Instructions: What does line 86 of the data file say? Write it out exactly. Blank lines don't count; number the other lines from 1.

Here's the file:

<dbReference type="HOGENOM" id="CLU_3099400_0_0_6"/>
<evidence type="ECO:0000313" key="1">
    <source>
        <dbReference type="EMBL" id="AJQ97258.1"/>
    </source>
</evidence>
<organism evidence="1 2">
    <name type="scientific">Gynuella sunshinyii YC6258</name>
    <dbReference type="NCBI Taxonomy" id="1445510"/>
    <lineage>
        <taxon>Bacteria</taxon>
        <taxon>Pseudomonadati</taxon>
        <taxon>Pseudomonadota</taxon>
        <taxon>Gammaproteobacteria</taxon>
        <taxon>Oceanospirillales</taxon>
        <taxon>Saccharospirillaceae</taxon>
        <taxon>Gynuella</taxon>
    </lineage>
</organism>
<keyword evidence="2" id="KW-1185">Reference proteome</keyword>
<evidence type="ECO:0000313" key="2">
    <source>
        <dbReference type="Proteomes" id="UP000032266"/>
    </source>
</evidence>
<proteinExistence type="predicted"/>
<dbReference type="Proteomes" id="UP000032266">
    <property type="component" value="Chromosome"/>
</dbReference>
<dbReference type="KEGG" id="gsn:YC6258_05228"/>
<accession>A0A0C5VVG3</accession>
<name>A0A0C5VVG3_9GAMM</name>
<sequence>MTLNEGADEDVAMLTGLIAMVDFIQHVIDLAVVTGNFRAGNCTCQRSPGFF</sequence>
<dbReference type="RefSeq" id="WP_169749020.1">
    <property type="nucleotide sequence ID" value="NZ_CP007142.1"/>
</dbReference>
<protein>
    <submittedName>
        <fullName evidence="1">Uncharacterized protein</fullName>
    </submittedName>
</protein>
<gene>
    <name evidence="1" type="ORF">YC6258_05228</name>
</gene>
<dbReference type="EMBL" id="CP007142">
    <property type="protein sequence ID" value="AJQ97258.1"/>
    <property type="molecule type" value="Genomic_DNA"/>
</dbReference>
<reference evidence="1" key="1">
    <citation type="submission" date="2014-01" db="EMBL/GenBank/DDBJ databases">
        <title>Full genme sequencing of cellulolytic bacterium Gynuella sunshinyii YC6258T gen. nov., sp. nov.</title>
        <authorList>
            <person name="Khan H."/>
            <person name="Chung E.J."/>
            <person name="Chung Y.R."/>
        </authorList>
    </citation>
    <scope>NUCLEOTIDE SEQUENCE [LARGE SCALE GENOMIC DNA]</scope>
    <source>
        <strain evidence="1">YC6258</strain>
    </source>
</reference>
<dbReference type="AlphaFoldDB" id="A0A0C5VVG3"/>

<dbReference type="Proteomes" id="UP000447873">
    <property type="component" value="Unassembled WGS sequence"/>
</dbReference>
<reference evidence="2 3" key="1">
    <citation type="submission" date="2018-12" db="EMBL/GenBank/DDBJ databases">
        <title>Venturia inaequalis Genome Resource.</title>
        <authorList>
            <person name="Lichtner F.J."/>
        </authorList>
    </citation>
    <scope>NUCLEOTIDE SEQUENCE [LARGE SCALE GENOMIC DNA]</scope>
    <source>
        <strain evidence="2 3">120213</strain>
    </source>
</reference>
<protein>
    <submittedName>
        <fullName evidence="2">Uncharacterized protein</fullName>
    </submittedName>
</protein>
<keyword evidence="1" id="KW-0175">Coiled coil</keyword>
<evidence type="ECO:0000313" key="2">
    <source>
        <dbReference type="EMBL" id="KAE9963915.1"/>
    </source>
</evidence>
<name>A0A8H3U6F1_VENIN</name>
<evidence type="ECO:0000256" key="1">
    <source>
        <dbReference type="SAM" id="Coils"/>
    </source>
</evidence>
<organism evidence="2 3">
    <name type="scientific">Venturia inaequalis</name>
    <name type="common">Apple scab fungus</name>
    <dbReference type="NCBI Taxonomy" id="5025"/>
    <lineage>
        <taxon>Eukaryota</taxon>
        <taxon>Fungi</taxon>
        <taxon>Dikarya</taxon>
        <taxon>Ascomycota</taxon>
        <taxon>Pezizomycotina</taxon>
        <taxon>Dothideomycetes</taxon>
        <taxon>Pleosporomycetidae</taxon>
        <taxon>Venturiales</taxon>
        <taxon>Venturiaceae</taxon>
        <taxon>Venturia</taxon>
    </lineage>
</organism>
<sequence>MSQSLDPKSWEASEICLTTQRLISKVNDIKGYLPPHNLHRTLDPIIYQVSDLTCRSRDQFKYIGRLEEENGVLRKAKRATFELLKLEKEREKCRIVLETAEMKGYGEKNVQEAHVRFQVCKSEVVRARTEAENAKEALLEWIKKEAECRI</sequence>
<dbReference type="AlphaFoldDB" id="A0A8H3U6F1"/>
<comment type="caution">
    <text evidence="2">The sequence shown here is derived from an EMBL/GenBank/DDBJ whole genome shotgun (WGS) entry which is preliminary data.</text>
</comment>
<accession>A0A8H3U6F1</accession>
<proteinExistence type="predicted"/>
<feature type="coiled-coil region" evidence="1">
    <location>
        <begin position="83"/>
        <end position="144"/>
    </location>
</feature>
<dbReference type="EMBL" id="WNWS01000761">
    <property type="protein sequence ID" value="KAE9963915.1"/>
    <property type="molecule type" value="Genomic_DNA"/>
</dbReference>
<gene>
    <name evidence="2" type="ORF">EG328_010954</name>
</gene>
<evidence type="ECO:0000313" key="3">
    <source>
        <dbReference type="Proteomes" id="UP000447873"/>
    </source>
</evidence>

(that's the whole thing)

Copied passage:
    <source>